The federal government's failure to pass any kind of meaningful immigration reform has encouraged states and municipalities to act as immigration regulators and craft their own misguided anti-immigrant policies.
Two years ago, Georgia passed one of the most stringent immigration laws in the country, House Bill 87. Both supporters and opponents of the bill now agree that it has a major flaw which needs to be fixed quickly.
By blocking Georgia's attempts to criminalize acts of hospitality, faith, and conscience, the 11th U.S. Circuit Court of Appeals delivered a decision that affects the daily lives of many people in Georgia.
Lawmakers now aim to prohibit state and local governments from accepting many foreign passports as proof of identification. In effect, both immigrants and foreign tourists would be unable to prove their identity in a wide range of interactions.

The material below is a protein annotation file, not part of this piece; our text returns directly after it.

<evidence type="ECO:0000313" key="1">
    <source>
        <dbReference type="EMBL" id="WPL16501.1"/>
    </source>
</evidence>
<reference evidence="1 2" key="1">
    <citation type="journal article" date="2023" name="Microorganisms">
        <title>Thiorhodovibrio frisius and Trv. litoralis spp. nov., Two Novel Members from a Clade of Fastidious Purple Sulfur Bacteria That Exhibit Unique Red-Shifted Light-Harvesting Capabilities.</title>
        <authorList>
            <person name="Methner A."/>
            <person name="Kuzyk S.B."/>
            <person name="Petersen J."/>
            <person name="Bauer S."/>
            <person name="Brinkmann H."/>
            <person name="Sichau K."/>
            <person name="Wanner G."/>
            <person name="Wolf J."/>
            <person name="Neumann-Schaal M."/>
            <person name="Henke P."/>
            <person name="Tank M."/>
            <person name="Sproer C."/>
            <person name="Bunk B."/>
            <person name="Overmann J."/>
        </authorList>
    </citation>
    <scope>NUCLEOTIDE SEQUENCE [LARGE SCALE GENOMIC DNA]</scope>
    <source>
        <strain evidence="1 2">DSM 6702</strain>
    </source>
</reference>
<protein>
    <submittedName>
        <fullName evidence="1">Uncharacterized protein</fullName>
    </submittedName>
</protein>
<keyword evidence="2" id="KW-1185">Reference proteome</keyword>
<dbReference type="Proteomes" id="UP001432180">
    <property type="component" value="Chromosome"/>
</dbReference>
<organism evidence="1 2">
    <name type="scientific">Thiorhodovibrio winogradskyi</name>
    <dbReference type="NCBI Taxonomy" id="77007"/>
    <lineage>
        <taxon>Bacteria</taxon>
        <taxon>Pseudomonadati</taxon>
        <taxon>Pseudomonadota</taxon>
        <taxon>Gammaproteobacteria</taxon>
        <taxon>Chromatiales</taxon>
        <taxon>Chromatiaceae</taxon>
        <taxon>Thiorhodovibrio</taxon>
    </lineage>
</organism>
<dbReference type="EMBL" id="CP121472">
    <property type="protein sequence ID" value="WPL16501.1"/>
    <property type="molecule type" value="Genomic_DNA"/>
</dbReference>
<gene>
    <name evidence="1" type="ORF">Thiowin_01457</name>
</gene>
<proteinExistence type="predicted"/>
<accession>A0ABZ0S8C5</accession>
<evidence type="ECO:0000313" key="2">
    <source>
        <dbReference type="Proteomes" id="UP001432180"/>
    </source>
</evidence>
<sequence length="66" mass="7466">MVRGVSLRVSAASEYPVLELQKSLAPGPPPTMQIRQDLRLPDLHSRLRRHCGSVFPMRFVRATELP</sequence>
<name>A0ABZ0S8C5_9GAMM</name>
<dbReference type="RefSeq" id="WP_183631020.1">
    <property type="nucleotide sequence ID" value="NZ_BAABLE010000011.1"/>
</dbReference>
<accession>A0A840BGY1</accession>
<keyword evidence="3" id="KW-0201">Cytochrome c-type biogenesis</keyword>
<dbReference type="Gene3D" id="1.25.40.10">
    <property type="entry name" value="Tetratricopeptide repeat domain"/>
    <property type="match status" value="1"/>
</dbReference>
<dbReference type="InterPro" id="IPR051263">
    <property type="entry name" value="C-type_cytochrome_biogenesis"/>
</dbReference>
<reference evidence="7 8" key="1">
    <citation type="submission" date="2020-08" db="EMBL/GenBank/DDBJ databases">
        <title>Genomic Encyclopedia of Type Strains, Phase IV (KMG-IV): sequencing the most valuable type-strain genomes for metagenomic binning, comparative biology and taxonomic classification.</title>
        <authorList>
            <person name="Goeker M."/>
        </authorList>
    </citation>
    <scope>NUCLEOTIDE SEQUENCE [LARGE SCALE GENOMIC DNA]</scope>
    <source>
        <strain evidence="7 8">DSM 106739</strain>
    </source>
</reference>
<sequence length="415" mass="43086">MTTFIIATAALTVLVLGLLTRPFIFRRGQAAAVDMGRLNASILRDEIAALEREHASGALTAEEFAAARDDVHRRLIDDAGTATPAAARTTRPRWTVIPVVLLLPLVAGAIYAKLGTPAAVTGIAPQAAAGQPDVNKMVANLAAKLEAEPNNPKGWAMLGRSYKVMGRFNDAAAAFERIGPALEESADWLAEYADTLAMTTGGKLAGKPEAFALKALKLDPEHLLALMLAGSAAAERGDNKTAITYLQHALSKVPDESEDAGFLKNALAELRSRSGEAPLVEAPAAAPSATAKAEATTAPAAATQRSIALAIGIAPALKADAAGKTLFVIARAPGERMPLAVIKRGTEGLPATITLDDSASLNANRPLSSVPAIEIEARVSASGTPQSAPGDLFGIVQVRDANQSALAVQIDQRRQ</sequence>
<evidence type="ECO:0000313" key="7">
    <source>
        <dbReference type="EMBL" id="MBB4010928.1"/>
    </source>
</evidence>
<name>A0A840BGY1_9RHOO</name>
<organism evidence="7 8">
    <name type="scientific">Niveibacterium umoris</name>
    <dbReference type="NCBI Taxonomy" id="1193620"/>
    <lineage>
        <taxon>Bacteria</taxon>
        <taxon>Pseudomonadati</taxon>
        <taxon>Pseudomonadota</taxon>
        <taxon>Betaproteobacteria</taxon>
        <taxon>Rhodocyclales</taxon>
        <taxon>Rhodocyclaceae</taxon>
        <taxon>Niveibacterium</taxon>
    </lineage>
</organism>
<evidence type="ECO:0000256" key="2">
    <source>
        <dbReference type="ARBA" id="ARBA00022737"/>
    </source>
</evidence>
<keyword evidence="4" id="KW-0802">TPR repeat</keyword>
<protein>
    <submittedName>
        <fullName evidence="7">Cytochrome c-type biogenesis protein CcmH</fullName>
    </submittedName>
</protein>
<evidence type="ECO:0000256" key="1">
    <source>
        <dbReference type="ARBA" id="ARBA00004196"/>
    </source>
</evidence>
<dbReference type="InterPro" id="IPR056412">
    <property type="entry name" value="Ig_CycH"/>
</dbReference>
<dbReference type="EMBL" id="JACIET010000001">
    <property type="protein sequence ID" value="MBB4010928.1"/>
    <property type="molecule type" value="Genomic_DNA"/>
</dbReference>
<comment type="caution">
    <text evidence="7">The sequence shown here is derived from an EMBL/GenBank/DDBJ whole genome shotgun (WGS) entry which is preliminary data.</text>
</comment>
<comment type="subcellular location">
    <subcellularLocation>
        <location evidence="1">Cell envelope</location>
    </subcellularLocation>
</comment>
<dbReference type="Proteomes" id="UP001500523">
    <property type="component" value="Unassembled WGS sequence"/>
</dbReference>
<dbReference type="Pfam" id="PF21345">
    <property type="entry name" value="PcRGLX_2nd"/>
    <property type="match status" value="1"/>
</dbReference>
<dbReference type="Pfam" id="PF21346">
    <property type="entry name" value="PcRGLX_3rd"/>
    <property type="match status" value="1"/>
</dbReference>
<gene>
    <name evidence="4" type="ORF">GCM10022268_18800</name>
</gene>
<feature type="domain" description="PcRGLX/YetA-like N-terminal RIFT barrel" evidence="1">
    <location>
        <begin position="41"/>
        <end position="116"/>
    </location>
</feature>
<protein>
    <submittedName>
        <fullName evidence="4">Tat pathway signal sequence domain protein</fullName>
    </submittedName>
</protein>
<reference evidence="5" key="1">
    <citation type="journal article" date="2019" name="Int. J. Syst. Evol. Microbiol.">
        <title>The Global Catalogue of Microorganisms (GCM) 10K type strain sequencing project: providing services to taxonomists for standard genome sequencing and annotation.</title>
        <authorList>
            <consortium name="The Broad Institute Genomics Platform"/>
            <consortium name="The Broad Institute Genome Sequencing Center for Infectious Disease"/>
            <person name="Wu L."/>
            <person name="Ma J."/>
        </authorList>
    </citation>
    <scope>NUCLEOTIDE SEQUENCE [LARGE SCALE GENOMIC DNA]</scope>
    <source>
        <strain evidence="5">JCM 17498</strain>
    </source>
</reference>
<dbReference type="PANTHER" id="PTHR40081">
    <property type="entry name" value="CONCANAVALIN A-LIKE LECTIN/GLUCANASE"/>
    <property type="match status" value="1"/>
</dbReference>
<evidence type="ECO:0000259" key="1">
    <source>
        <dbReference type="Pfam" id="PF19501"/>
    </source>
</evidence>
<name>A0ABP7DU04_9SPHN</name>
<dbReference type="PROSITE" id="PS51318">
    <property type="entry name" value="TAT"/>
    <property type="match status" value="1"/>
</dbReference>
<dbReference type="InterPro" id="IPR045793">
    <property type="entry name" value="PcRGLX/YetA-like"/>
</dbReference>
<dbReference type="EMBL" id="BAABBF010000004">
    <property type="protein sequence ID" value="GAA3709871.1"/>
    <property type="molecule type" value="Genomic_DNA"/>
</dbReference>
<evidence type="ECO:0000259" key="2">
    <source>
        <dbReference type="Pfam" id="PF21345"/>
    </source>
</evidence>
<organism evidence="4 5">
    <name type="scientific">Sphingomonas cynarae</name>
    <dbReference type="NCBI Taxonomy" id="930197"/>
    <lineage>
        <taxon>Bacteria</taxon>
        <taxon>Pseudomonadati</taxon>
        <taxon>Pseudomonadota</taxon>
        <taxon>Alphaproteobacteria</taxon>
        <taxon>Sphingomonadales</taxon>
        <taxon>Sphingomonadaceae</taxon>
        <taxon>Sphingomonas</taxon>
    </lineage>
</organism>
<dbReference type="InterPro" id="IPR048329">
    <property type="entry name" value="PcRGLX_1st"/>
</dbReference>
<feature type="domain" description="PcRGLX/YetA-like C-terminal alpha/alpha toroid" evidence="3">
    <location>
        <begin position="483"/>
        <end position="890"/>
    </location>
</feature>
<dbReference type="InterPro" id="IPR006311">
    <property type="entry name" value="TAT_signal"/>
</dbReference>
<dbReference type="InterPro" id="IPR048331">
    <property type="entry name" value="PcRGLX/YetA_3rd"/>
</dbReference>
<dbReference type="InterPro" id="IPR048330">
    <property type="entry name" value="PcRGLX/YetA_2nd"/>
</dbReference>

Our nation will be better off if legislators focus on the real issues and create viable solutions that fix immigration at the federal level, instead of enacting laws that will encourage racial profiling and discrimination.
In Georgia, farmers are finding it nearly impossible to replace the immigrant workers who are fleeing the state in fear of a draconian piece of legislation that mirrors provisions of Arizona's controversial SB 1070.